The Sunrise Shall Visit Us (Artful Devotion)

The Stell Falstone by Judith Appleby
Judith Appleby (British, 1952–), The Stell Falstone, 2011–14. Acrylic on canvas.

The following prophecy, known as Zechariah’s Canticle, is given by the temple priest after the birth of his son, John—who would become “John the Baptist,” the forerunner to Jesus Christ. Zechariah can taste the sweet nearness of redemption, and he sings its song.

Blessed be the Lord God of Israel,
for he has visited and redeemed his people
and has raised up a horn of salvation for us
in the house of his servant David,
as he spoke by the mouth of his holy prophets from of old,
that we should be saved from our enemies
and from the hand of all who hate us;
to show the mercy promised to our fathers
and to remember his holy covenant,
the oath that he swore to our father Abraham, to grant us
that we, being delivered from the hand of our enemies,
might serve him without fear,
in holiness and righteousness before him all our days.
And you, child, will be called the prophet of the Most High;
for you will go before the Lord to prepare his ways,
to give knowledge of salvation to his people
in the forgiveness of their sins,
because of the tender mercy of our God,
whereby the sunrise shall visit us from on high
to give light to those who sit in darkness and in the shadow of death,
to guide our feet into the way of peace.

—Luke 1:68–79

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SONG: “The Dawn Will Break Upon Us” by Mike Crawford and His Secret Siblings [previously], on Jacob’s Well, vol. 3: Songs for the Advent Conspiracy (2010)

 


This post belongs to the weekly series Artful Devotion. If you can’t view the music player in your email or RSS reader, try opening the post in your browser.

To view all the Revised Common Lectionary scripture readings for the Second Sunday of Advent, cycle C, click here.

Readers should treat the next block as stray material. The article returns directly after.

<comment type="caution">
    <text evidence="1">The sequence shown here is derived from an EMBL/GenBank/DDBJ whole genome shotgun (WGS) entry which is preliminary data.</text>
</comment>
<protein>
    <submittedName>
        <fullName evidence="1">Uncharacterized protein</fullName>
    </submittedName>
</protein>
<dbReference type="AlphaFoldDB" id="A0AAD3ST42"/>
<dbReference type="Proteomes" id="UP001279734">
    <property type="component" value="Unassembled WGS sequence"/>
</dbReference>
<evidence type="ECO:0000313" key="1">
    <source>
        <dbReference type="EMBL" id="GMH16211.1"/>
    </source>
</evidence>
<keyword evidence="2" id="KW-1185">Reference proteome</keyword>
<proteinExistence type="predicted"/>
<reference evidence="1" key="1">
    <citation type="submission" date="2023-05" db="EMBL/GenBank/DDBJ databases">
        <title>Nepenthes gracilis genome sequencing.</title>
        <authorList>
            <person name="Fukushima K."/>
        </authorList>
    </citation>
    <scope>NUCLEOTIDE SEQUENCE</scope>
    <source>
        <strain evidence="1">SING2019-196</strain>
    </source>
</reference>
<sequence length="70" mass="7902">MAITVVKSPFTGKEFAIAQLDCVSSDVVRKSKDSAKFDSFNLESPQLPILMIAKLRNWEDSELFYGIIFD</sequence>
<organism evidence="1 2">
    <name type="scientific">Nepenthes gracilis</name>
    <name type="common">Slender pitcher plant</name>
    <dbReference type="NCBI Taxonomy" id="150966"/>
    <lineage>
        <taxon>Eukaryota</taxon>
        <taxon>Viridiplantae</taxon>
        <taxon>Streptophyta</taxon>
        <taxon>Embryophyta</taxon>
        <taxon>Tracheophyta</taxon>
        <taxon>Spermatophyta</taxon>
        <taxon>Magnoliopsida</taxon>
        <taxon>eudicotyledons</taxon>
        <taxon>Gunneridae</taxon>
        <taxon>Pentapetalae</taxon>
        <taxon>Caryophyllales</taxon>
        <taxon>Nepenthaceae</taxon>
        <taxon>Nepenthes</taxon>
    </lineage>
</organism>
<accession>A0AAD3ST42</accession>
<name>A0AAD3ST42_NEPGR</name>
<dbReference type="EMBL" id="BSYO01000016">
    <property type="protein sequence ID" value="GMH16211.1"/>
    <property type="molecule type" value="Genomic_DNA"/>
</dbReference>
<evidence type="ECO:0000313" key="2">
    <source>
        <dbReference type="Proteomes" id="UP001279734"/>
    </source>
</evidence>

Into Your Family (Artful Devotion)

How God loves his people by John Muafangejo
John Muafangejo (Namibian, ca. 1943–1987), How God loves his People all over the World, 1974. Etching. © John Muafangejo Foundation. Source: The African Dream: Visions of Love and Sorrow—The Art of John Muafangejo, p. 64

All who are led by the Spirit of God are sons of God. For you did not receive the spirit of slavery to fall back into fear, but you have received the Spirit of adoption as sons, by whom we cry, “Abba! Father!” The Spirit himself bears witness with our spirit that we are children of God, and if children, then heirs—heirs of God and fellow heirs with Christ, provided we suffer with him in order that we may also be glorified with him.

—Romans 8:14–17

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SONG: “You Are the Lover of Our Souls” by Mike Crawford and His Secret Siblings, on Bright Hopes! (2017) (written 2012)

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Artist John Ndevasia Muafangejo was born around 1943 in southern Angola, a member of the Kwanyama tribe of the Owambo people. He moved to Namibia as a teenager and was educated at an Anglican mission school, then spent 1967–69 in training at the Evangelical Lutheran Church Art and Craft Centre in Rorke’s Drift, South Africa, an art school that scholars credit as integral to the development of modern African printmaking. Muafangejo is one of the most famous alumni of the school, gaining international recognition for his linocuts, which have been exhibited throughout Europe and America. But his career was cut short in 1987 when he died suddenly of a heart attack, just three years before Namibia gained its independence.

The artwork pictured above is somewhat uncharacteristic of Muafangejo, being an etching (he was much more prolific with and is better known for his linocuts) and excluding the political and autobiographical content that mark much of his other work. Church life and biblical narratives, however, did regularly find expression in his prints. He thought highly of the church, whose local leaders fought against apartheid, supported his art, and (through Father C. S. Mallory) cared for him during bouts of mental illness.

How God loves his People all over the World shows God the Father embracing all his children, who tenderly place their hands over their hearts. A family portrait! What Muafangejo visualizes in anthropomorphic terms, Mike Crawford, in his music video for “You Are the Lover of Our Souls,” suggests through images of sun, sea, sky, and breeze, which feel like a hug from on high. “God, you are so good / You are beautiful / So mysterious / How you’re calling us into your family / You’ve invited us into your family / We’re your sons and daughters now. / . . . / Yes, you have adopted me.”

For more information on John Muafangejo, see The African Dream: Visions of Love and Sorrow—The Art of John Muafangejo by Orde Levinson (Thames & Hudson, 1992).


This post belongs to the weekly series Artful Devotion. If you can’t view the music player in your email or RSS reader, try opening the post in your browser.

To view all the Revised Common Lectionary scripture readings for Trinity Sunday, cycle B, click here.